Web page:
She does have a phone, but has not lately been able to buy more airtime for it due to difficulty in getting to the bank when it's open and then the store. There is no cost to her to receive calls and she is on a plan that allows her to call anyone in her group as well as the Peace Corps offices without charge, but she must of course pay for calling here. Her phone number is 011-676-77-85690. I use a calling card which puts it at .43 a minute. Although I haven't tried using Skype to call her cell phone, I checked the price on that and it is also .43 per minute.
From the East coast, there is currently a 17 hour time difference (they are ahead). But guess that will be 18 hours once we return to standard time. I am of course, not suggesting that anyone call her, just wanted to relay the calling situation. But if anyone wants to ever take the plunge, right now her weekends (beginning Friday afternoon into Saturday here) seem to work. She is in church usually until around noon on Sundays, and then lunch. Of course, any night owls out there have a few more options (that doesn't include me) :)!
Well, guess that's it for now. Hopefully Kaitlin will be able to take this blog up soon. She always has excellent information when she does it, and I would also like to see some pictures!

Tuesday, October 5, 2010

Los Angeles

Just a quick update! I've been meaning to write all week and didn't get around to it. Shocking, I know.

I'm in LA right now for staging. I got here yesterday and fly out tonight. We registered and turned in all our paperwork yesterday, and then had dinner with our country director. The country director is not usually at training but she was flying through and stopped to meet us. She gave us a lot of information about the country and the culture, and just really emphasized being open and soaking everything up. It was sort of overwhelming but I think that'll be the general feeling I have throughout the first few weeks, which is okay. Today we have an orientation of sorts all day and then our flight is at 1115 pm.

Speaking of flights, little concerned about the luggage. I was definitely significantly over the Peace Corps weight limit, oops. I packed a little last minute- and by that I mean when I packed, I failed completely so my mom and sister did it for me and managed to fit most everything in. Thank you! The real problem, though, was that one of my bags was over the highest weight limit for Air New Zealand, which is what we are flying to Tonga. So I spent some of yesterday at the hotel moving stuff between bags in an effort to make things more even. There are things I could take out and wouldn't mind doing so but I'm running out of time. I don't mind paying the overweight fee, as long as my bags make it on the plane! It really doesn't seem like I have that much stuff in relation to how long I'll be gone but I don't know. We shall see!

Little recap of before I left. Hannah threw me a surprise birthday/going away party on the 25th which was so nice of her! I was totally shocked. We had dinner at the Blue Elephant, went to Gypsy's for drinks and then O2 for dancing. Laura and Zack came up from school, Ally from Connecticut, Mike and Curtis were back for the weekend, Sam Lindauer came, and J and his girlfriend made an appearance as well. This was all on top of everyone who is in the area as of now (Hannah, Meg, Bria, Nicole, Ashlee, Allen, K-ris and gf, Craig, Chase, Max... If I forgot anyone I'm sorry!). It was really good to see everyone and I of course cried multiple times saying goodbye but I am so thankful to Hannah for planning it and everyone for coming, I can't even say. I have the most wonderful friends ever!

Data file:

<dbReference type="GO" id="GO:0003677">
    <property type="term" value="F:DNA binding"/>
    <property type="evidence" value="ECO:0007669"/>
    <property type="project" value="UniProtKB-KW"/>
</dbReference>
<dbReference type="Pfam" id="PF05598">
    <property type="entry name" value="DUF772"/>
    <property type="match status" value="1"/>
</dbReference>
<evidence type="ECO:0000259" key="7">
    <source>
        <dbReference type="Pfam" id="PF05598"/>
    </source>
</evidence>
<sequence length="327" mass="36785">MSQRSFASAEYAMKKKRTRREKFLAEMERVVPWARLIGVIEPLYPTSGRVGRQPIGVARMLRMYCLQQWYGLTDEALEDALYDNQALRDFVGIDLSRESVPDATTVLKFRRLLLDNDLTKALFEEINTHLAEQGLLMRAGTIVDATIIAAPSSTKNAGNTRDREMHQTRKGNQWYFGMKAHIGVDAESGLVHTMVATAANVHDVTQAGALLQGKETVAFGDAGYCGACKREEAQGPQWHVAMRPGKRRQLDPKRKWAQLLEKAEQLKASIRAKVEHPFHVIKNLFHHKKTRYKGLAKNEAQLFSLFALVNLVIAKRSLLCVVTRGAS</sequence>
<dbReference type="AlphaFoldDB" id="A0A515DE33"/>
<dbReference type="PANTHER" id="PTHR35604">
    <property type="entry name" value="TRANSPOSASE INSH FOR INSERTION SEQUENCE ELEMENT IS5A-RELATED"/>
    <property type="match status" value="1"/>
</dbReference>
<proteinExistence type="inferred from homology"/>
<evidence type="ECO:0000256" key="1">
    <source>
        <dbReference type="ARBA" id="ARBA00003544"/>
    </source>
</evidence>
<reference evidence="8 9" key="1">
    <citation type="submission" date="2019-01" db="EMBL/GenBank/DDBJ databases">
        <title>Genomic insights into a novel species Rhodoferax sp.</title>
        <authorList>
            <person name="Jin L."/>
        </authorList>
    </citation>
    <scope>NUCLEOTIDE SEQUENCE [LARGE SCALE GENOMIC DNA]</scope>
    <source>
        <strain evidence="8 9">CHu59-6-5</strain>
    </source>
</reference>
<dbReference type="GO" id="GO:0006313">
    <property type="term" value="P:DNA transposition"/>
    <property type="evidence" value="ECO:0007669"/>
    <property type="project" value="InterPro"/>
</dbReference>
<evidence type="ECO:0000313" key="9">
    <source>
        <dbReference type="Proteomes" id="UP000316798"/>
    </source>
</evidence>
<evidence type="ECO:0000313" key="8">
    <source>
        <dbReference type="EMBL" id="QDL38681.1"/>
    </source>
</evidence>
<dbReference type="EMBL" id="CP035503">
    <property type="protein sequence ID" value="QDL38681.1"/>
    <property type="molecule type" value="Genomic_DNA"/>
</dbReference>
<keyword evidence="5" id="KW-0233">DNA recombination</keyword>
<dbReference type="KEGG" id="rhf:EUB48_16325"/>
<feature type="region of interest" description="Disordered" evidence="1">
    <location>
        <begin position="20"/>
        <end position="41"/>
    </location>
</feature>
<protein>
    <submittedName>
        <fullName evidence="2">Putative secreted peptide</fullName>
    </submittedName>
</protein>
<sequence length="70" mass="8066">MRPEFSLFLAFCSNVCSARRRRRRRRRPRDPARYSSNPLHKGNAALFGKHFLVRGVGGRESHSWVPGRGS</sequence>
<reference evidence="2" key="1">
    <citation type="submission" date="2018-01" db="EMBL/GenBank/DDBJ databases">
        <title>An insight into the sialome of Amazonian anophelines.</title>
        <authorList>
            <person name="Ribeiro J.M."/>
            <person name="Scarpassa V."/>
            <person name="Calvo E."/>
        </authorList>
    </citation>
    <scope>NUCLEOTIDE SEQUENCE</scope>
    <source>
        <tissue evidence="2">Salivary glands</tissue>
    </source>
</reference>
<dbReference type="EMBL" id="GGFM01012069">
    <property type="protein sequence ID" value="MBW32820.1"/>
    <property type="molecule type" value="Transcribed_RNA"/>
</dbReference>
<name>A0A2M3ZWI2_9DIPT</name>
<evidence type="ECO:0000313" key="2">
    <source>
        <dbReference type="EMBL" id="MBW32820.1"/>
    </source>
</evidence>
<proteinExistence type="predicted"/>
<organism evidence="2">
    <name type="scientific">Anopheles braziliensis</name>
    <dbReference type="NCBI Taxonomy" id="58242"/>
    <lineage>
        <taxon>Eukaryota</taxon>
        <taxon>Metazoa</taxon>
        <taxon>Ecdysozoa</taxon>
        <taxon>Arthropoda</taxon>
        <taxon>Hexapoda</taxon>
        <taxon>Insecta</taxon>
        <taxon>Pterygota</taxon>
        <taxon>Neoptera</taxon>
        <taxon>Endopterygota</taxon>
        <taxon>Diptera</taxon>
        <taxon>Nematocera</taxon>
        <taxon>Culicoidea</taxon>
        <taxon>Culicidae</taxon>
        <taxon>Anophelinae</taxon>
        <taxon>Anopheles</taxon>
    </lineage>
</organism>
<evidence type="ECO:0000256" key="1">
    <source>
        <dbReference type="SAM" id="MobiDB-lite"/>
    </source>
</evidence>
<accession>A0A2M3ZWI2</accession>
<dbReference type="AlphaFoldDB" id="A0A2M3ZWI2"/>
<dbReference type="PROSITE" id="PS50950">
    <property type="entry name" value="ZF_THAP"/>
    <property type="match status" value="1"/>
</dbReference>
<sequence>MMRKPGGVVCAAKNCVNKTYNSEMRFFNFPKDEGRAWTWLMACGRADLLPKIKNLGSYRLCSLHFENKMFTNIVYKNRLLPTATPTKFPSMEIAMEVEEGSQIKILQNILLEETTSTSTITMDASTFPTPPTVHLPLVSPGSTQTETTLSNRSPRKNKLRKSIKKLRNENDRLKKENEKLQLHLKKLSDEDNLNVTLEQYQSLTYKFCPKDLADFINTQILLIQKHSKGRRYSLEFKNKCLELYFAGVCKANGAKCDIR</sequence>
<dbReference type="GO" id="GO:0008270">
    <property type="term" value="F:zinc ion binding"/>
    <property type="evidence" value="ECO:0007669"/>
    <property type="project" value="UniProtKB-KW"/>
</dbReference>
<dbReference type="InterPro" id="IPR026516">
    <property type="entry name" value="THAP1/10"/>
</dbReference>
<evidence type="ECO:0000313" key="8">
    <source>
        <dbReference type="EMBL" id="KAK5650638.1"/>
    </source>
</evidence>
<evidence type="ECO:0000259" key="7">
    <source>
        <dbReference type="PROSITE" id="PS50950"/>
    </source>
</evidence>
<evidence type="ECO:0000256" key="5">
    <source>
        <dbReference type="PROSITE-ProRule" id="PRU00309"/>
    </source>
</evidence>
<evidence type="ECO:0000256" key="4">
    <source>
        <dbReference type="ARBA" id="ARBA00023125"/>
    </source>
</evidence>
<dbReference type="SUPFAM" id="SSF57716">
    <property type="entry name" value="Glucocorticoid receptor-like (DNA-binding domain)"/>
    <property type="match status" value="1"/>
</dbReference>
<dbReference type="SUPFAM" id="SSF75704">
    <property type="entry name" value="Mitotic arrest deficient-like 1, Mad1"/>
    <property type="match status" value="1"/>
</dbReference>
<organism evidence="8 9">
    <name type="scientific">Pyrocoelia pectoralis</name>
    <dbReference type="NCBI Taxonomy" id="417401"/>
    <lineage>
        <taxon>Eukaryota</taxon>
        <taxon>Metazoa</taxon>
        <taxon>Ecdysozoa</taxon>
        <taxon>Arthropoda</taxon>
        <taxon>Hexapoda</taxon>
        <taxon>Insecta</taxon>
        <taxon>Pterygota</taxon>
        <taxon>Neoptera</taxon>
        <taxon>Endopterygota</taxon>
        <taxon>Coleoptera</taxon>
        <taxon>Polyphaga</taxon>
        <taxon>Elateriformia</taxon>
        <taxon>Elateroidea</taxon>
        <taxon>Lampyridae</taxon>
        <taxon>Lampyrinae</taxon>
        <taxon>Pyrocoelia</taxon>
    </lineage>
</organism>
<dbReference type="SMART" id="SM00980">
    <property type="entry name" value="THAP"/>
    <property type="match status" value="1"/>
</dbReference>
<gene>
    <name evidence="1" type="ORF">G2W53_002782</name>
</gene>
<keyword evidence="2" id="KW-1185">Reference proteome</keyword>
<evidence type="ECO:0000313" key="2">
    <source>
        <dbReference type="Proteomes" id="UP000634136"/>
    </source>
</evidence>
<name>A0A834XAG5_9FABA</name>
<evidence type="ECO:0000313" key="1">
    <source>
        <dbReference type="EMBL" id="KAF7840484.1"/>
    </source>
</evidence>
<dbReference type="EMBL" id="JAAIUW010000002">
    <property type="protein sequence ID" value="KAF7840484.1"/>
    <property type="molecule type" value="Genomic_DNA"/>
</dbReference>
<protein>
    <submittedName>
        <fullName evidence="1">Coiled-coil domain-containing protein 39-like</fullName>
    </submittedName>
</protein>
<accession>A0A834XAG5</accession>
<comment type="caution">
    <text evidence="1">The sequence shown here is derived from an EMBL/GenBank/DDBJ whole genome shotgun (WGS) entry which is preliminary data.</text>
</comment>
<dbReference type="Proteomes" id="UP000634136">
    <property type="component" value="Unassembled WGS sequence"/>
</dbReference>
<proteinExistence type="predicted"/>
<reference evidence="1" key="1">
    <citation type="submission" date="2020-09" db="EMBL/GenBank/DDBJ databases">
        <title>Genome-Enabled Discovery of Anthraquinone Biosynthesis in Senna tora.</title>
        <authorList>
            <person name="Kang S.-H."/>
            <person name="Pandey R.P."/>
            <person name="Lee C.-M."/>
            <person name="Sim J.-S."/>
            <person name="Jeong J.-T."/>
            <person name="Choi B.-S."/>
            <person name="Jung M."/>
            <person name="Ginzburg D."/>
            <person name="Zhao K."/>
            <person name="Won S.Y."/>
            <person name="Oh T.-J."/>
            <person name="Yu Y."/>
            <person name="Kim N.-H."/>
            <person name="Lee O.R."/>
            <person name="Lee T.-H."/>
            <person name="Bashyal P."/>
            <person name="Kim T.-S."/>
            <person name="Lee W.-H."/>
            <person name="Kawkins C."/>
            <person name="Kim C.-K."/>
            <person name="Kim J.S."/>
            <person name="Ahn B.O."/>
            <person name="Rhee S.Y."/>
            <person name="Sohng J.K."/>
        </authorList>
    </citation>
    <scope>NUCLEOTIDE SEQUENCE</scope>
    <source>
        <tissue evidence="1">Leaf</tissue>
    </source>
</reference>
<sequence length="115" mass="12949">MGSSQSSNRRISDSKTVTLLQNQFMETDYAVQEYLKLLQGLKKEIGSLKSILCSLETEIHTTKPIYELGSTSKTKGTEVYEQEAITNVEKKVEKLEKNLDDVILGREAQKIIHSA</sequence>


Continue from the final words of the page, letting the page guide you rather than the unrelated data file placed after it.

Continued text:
Then this weekend Justin and Bre came up so I spent some time with them. And Darian came home from school- we carved Tonga pumpkins which I have pictures of and will put up someday. They were pretty amazing if I do say so myself. Then we had a party on Sunday with the fam and friends. I saw pretty much everyone which was really nice! It was a good way to get to say goodbye. After that, the packing started. Yup, last minute. Typical me.

Also! Jeff got me the most amazing present ever. He got me a Nook, one of those electronic book readers where you can download a bunch of books and have them to read. AMAZING. And perfect for this, since I can't exactly bring a bunch of books with me (especially since I already have luggage issues, haha). I downloaded a ton of books to read and am so so excited. It was really thoughtful and generous of Jeff, so thanks again Jeff! I love it. And him!

Anyway, now all the preparation is done and the actual adventure starts! I'll try and get in touch when I can but if it is awhile just assume I made it safely!

Love everyone and will miss you tons!

Friday, September 24, 2010

Single Digits

Tonga in....9 days! And I'm already bad at keeping up with my blog. Oops. I've been meaning to write for a little while now but just haven't gotten around to it. Better late than never, I guess.

I leave in less than two weeks. I'm not sure I've fully grasped the situation as of yet, but maybe it is better that way. I am not packed, I have not purchased everything I need, and I have paperwork I still have to fill out. But it'll get done. I work best under pressure...I hope.